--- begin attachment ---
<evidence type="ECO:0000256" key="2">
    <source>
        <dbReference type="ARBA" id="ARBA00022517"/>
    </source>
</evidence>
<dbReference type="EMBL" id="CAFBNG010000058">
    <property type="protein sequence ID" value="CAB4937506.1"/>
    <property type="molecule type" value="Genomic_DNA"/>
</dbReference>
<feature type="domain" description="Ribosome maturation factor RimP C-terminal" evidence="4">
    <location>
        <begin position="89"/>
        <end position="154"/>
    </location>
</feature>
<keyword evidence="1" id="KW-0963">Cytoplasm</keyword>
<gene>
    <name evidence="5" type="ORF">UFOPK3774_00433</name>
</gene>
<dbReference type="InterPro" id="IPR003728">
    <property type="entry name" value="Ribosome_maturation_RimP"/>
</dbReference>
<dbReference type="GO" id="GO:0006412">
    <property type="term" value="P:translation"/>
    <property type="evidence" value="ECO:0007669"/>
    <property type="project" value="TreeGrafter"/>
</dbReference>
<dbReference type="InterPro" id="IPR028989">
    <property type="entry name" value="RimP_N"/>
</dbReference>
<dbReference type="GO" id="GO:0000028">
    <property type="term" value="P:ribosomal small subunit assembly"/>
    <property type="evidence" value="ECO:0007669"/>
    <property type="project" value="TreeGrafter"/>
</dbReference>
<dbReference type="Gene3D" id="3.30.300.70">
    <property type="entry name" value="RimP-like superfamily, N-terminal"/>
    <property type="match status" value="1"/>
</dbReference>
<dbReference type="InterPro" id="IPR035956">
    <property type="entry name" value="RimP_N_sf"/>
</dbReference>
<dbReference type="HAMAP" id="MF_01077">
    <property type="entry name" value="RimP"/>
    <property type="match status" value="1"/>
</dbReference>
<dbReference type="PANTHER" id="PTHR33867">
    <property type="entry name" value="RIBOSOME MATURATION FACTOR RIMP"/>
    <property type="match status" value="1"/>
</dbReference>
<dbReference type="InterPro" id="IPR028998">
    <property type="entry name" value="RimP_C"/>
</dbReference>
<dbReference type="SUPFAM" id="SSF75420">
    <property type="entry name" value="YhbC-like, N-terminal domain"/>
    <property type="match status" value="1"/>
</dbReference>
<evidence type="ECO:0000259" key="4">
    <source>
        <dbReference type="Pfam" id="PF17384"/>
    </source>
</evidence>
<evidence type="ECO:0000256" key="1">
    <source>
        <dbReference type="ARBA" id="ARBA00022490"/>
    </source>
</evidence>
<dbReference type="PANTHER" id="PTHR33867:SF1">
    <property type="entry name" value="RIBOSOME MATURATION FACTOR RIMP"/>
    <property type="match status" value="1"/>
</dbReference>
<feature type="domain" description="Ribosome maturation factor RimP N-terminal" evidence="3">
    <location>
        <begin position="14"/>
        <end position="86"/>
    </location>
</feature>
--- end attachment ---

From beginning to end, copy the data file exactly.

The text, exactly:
<evidence type="ECO:0000256" key="2">
    <source>
        <dbReference type="ARBA" id="ARBA00022517"/>
    </source>
</evidence>
<dbReference type="EMBL" id="CAFBNG010000058">
    <property type="protein sequence ID" value="CAB4937506.1"/>
    <property type="molecule type" value="Genomic_DNA"/>
</dbReference>
<feature type="domain" description="Ribosome maturation factor RimP C-terminal" evidence="4">
    <location>
        <begin position="89"/>
        <end position="154"/>
    </location>
</feature>
<keyword evidence="1" id="KW-0963">Cytoplasm</keyword>
<gene>
    <name evidence="5" type="ORF">UFOPK3774_00433</name>
</gene>
<dbReference type="InterPro" id="IPR003728">
    <property type="entry name" value="Ribosome_maturation_RimP"/>
</dbReference>
<dbReference type="GO" id="GO:0006412">
    <property type="term" value="P:translation"/>
    <property type="evidence" value="ECO:0007669"/>
    <property type="project" value="TreeGrafter"/>
</dbReference>
<dbReference type="InterPro" id="IPR028989">
    <property type="entry name" value="RimP_N"/>
</dbReference>
<dbReference type="GO" id="GO:0000028">
    <property type="term" value="P:ribosomal small subunit assembly"/>
    <property type="evidence" value="ECO:0007669"/>
    <property type="project" value="TreeGrafter"/>
</dbReference>
<dbReference type="Gene3D" id="3.30.300.70">
    <property type="entry name" value="RimP-like superfamily, N-terminal"/>
    <property type="match status" value="1"/>
</dbReference>
<dbReference type="InterPro" id="IPR035956">
    <property type="entry name" value="RimP_N_sf"/>
</dbReference>
<dbReference type="HAMAP" id="MF_01077">
    <property type="entry name" value="RimP"/>
    <property type="match status" value="1"/>
</dbReference>
<dbReference type="PANTHER" id="PTHR33867">
    <property type="entry name" value="RIBOSOME MATURATION FACTOR RIMP"/>
    <property type="match status" value="1"/>
</dbReference>
<dbReference type="InterPro" id="IPR028998">
    <property type="entry name" value="RimP_C"/>
</dbReference>
<dbReference type="SUPFAM" id="SSF75420">
    <property type="entry name" value="YhbC-like, N-terminal domain"/>
    <property type="match status" value="1"/>
</dbReference>
<evidence type="ECO:0000259" key="4">
    <source>
        <dbReference type="Pfam" id="PF17384"/>
    </source>
</evidence>
<evidence type="ECO:0000256" key="1">
    <source>
        <dbReference type="ARBA" id="ARBA00022490"/>
    </source>
</evidence>
<dbReference type="PANTHER" id="PTHR33867:SF1">
    <property type="entry name" value="RIBOSOME MATURATION FACTOR RIMP"/>
    <property type="match status" value="1"/>
</dbReference>
<feature type="domain" description="Ribosome maturation factor RimP N-terminal" evidence="3">
    <location>
        <begin position="14"/>
        <end position="86"/>
    </location>
</feature>